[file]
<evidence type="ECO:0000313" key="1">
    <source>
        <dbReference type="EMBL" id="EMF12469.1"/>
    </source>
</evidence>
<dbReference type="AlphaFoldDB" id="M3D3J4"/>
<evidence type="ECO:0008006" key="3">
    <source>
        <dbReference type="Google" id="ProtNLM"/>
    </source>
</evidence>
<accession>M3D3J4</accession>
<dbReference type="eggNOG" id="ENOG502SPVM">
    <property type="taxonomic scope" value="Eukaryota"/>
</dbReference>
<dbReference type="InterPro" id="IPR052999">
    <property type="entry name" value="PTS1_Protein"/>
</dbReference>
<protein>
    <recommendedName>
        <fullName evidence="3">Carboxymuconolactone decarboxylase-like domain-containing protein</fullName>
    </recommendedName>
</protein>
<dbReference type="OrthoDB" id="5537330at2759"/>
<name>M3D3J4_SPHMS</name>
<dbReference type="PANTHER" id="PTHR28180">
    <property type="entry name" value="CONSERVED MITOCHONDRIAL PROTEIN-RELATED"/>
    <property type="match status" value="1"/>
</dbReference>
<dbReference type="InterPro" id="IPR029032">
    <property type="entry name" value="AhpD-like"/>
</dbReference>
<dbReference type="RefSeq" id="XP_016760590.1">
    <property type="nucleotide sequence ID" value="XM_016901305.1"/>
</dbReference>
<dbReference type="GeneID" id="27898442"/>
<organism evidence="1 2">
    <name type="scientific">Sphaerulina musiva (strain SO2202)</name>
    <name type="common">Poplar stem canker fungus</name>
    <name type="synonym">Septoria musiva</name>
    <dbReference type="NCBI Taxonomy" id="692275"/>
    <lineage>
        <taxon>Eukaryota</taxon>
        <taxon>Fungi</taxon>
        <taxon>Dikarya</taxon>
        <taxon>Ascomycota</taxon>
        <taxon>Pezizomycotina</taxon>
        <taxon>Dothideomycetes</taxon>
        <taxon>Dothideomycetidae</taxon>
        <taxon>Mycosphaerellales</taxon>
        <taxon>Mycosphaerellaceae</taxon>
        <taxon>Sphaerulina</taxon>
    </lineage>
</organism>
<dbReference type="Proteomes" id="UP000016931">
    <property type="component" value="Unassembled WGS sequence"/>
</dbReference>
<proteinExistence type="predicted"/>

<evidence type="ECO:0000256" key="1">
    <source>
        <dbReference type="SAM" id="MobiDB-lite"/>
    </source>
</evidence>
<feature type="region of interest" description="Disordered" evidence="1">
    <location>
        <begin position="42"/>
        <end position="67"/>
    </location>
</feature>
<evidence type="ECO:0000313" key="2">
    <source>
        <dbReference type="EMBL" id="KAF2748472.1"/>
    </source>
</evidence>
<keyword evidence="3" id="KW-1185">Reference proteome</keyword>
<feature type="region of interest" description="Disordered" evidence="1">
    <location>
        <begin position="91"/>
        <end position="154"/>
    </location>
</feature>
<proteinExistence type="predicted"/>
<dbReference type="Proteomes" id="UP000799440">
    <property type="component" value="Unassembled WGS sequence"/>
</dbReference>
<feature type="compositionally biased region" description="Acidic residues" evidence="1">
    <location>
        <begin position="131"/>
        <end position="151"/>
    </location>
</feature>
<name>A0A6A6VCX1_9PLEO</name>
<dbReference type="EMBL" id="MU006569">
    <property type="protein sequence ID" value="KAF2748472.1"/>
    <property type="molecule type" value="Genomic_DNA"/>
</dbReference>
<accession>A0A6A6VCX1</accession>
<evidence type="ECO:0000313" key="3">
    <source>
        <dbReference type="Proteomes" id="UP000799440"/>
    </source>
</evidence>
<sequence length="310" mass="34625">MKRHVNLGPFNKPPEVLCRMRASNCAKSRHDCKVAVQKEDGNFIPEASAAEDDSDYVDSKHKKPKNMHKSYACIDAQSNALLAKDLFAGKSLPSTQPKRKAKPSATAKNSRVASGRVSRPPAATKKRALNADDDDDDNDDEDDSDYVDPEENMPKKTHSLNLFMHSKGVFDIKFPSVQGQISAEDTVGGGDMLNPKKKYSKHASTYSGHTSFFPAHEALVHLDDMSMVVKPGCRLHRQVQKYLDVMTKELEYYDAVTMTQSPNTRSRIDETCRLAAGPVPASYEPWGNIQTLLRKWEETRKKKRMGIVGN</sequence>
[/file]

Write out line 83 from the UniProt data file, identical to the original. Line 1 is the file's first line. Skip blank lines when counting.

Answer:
<dbReference type="Proteomes" id="UP000799440">